The hotel bar was crowded, not only with guests, but with many travelers and their luggage. Paul found them seats at the bar, and pulled over the menu. “I suggest we get our order in; they’re bound to be busy.”
His words were prophetic. Three glasses of wine later, and Gina’s world took on a muted ethereal quality. Her colleagues were sharp-focused against a background of pattern and color. She could have been anywhere; the edges of her reality stopped at their corner of the bar. When the food finally arrived, she found she wasn’t hungry, and merely picked at the assortment of chicken wings and other fried snacks. She sipped on another glass of wine and watched the men gnaw on the chicken, dunk fries into catsup. But the conversation ran free, and she matched their tall tales with her own. Some were even true.
When they finally made it back to their room, all she wanted was to get her head on the pillow and sleep. The wine made her head spin, and she tucked a hand in the crook of each of their arms and let them lead her in. She claimed the bathroom and emerged soon after in the long T-shirt she slept in. Ignoring Drew’s mutterings about the floor, she slipped into the far bed and turned her back to sleep.
When she woke, an hour or a few later, the moonlight shone through the window that none of them had bothered to cover with the drapes. The silver light illuminated the room, softening its austere look, turning edges to shining silver. The room overlooked the freeway, eerily deserted in the moonlight, the snow falling softly blurring the edges between dream and reality. There was little sound; merely the distant hum of heating. And then Gina heard the soft intake of breath, the rustle of sheets in the next bed. She lay quiet on her back, eyes open into the silver air. A murmur, the slow drag of sheet over skin, a gentle creak as someone shifted position. Carefully, she turned her head to the left. There in the next bed, Drew and Paul lay together, their lower bodies underneath the sheet, their arms entwined. Kissing, their lips meshing, blending, then parting for a breath, before returning to sup at each other’s mouths. Their upper bodies gleamed with starlight, highlighting the contrast between sharp fingers and bulky curved muscle. With a rustle of sheet, Drew moved over on top of Paul and bent his head to taste again.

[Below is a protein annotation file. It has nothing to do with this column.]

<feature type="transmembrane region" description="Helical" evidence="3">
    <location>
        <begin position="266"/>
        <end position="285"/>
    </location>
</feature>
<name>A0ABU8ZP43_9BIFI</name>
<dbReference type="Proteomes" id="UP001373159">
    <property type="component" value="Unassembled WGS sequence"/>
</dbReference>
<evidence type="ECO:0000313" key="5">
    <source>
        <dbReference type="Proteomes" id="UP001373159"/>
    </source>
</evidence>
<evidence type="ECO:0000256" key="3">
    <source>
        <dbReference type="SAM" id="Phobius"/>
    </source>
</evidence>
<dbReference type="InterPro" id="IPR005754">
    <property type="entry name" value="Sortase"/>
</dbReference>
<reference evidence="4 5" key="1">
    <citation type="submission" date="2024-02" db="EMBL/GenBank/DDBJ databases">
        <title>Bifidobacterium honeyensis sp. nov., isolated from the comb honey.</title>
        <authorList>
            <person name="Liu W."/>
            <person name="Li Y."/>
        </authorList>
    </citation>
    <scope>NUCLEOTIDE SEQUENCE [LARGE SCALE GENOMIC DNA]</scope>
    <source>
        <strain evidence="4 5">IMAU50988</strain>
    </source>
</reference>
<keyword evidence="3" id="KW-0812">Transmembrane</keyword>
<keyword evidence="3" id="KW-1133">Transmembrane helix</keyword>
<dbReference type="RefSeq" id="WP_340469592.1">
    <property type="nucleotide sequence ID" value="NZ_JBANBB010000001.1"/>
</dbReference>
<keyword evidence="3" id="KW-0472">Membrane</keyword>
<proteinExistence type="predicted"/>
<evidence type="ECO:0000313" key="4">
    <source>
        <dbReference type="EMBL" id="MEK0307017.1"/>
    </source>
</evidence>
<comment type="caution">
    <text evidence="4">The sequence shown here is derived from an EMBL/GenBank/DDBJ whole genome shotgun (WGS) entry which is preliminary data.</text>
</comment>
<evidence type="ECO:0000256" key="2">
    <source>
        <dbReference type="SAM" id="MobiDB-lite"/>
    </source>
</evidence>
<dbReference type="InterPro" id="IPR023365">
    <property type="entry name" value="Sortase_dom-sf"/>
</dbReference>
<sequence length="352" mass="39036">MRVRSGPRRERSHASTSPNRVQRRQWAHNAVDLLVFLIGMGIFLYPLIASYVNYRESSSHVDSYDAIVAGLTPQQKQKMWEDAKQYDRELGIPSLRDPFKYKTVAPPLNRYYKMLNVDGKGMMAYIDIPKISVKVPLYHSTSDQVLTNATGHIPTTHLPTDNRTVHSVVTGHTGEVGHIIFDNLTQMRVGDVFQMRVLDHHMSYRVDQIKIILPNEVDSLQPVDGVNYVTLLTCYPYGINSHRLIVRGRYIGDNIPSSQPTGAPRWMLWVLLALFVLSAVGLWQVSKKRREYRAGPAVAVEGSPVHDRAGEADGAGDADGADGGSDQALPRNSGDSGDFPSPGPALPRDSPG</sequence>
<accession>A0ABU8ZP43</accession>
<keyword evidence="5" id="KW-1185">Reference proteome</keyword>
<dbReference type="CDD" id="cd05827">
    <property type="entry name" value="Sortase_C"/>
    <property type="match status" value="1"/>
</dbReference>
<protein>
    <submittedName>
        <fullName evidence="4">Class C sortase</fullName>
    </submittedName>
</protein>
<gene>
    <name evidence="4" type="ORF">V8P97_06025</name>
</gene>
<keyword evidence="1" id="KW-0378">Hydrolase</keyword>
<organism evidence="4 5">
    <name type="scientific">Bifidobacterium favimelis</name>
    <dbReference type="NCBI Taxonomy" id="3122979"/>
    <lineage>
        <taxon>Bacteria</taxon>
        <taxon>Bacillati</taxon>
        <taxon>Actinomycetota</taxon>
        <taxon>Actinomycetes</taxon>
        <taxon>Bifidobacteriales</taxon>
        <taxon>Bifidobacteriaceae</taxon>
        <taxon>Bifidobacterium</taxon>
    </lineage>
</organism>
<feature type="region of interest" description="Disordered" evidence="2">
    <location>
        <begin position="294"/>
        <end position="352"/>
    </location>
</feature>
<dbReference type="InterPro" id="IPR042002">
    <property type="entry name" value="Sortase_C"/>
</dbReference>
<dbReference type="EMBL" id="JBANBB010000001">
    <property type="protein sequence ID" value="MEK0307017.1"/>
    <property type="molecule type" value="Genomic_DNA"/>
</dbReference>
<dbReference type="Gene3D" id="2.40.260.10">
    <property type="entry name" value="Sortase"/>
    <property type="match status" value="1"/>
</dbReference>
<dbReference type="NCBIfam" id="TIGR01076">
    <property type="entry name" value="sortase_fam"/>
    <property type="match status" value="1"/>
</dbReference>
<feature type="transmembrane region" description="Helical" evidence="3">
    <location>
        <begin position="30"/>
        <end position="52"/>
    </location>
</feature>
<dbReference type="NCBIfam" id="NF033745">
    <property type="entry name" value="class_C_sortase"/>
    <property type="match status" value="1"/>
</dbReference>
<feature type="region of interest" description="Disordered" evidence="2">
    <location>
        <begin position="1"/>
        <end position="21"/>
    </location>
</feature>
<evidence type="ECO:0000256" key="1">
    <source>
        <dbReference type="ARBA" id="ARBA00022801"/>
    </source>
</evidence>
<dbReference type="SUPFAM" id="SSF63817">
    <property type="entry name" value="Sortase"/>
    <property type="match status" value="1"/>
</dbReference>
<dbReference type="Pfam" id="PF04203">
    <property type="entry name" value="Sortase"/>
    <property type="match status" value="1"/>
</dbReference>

Her short intake of breath sounded loud in the room. Gina closed her eyes, wishing she could take back the sound. They were so beautiful. Their bodies melding, Drew’s golden furred body against Paul’s leaner, darker one. But the men had frozen at the sound. The room hung poised in the moonlight, a tableau of spiraling passion etched in the silver light.
Gina swallowed, and her mouth opened to say, “Sorry,” or “Please do carry on,” or “Don’t mind me,” and she gripped the sheet, prepared to turn her back to them, to give them what privacy she could, when Paul stretched out a hand, over the space between the two beds.
“Join us,” he said.
She could have said no. It would have been easier to smile, turn away, even to leave the room and sleep on a couch in the bar with other travelers. But her hesitation gave the men confidence.
Drew raised up from Paul and fixed her in his gaze. “Join us,” he said in echo of Paul.